Call of Duty: Modern Warfare - Reflex Edition
is the Wii version of the installment that pushed the venerable franchise into the future, or as the title implies, the modern era. The story behind the action isn't as silly or contrived as it is in Modern Warfare 2
, but is narrative strength really the main force behind these games? Of course not.
Modern Warfare is the story of a Russian Ultranationalist's attempt to restore the Soviet Union by any possible means. Of course, this starts an armed conflict, and you are thrust into the fray with an impressive arsenal of modern weaponry at your disposal. You'll spend most of your time playing as Sgt. "Soap" MacTavish of the British 22nd Special Air Service Regiment, but you'll also step into the shoes of Sgt. Paul Jackson of the U.S. Marine Corps 1st Force Recon. If you haven't already played Call of Duty 4, all you need to know that it's an action-packed campaign with a few genuinely shocking moments.
The campaign's gameplay bears all the trademarks of a Call of Duty game: by that, I mean you must shoot enemies and complete objectives. The game changes things up on you by putting you in different situations. From a stealthy raid behind enemy lines in the Ukraine to an eerily calm support mission aboard the devastatingly powerful AC-130 gunship, the levels are intense and sometimes unforgettable. The campaign's biggest flaw is that it's almost criminally short. Since it's not the primary focus of the game, this is somewhat forgivable.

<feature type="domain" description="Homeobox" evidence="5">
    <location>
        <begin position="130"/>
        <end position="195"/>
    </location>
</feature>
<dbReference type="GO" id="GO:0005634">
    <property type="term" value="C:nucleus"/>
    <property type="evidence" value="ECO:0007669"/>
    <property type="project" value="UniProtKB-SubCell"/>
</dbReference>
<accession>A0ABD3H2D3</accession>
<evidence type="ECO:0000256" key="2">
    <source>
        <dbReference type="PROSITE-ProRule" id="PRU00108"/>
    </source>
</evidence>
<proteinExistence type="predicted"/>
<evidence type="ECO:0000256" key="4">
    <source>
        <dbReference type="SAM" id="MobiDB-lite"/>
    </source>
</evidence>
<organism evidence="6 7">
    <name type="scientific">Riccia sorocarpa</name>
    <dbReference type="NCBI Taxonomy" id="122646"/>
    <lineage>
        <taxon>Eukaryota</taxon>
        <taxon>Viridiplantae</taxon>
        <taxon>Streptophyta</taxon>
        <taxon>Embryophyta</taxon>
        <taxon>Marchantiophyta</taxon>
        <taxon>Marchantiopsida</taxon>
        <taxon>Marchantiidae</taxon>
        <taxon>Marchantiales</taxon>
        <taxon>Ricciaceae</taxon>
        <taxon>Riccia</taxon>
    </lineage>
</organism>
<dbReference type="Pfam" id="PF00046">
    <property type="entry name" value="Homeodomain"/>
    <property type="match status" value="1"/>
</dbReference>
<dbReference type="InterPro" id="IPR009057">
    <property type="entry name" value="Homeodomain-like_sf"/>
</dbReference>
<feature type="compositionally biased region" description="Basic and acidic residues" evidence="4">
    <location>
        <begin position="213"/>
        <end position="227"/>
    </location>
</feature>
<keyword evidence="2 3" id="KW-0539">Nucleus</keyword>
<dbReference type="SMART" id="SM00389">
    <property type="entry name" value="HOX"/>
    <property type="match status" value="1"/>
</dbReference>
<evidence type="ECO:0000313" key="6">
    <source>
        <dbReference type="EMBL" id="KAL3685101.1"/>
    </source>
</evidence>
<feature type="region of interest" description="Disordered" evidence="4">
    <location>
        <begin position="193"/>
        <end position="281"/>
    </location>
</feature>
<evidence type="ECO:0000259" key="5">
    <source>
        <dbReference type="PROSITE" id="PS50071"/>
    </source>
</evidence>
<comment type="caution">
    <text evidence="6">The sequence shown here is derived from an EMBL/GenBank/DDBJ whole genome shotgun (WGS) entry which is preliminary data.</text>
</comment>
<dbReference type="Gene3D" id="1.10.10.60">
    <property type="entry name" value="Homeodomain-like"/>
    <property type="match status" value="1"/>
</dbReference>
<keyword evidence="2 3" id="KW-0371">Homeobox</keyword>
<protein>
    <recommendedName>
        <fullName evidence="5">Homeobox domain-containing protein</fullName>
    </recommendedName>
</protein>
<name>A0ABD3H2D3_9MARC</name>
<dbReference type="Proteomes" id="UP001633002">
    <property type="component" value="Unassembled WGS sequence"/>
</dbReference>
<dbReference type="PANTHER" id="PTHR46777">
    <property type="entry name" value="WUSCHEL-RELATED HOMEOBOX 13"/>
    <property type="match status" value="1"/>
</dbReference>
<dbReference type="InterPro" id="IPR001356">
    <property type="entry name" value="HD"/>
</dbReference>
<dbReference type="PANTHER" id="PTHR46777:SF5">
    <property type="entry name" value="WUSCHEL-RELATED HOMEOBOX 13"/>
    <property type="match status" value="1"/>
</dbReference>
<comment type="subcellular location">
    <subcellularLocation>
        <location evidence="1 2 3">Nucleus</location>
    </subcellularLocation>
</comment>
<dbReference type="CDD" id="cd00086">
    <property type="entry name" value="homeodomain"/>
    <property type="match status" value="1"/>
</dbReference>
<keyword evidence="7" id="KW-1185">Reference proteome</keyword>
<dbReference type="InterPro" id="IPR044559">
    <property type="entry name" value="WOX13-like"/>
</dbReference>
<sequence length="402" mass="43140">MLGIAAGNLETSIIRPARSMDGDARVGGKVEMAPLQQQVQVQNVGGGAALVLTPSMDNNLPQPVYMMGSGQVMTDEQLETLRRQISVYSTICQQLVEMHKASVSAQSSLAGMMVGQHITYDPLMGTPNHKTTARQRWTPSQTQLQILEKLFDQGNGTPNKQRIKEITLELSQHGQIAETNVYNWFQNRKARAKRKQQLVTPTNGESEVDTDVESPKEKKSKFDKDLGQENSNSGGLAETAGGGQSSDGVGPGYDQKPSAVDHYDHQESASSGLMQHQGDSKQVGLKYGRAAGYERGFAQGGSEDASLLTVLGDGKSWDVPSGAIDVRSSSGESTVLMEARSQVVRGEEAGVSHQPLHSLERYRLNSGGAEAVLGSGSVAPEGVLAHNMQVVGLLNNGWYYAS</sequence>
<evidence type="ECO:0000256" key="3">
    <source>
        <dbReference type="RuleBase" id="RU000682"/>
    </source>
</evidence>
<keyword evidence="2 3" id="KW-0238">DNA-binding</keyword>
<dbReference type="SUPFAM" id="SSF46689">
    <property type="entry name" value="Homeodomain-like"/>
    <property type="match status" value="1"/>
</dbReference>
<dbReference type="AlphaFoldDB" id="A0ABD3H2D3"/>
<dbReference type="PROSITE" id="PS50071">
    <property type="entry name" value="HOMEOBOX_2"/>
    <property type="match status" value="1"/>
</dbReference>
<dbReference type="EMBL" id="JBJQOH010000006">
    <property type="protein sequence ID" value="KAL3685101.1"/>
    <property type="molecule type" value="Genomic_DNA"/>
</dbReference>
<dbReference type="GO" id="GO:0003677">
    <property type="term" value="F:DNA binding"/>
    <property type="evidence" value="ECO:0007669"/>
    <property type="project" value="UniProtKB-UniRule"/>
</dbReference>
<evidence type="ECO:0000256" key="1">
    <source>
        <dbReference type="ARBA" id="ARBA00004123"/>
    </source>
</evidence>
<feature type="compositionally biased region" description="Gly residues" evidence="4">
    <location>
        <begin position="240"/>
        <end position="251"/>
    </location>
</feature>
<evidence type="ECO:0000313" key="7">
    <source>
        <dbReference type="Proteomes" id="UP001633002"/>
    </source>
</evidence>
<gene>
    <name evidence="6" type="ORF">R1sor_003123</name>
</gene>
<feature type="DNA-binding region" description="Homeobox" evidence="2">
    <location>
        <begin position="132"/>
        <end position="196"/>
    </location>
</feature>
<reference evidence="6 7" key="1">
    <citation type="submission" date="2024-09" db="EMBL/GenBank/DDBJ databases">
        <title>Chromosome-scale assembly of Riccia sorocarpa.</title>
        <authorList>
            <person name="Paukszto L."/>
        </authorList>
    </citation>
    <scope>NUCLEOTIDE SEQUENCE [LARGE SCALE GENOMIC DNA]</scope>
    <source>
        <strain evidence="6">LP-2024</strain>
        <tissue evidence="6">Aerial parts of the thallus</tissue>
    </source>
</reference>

Call of Duty 4: Modern Warfare is a phenomenon, and that's mainly to the credit of its staggeringly deep and fiendishly addictive multiplayer component. It is the meat of the experience, and it's what you'll return to the most. The sense of progression you get as you rank up and unlock new toys is a huge part of what makes this game such a success. There are a ton of modes, from Deathmatch variants to King of the Hill variants such as Domination. For the most part, the multiplayer fares well in the transition. There's an unfortunate disconnect between yourself and your opponents in this Wii port. This problem is unavoidable because it is native to the hardware itself; there is no voice chat, and let's face it -- nobody's a fan of the Friend Code system.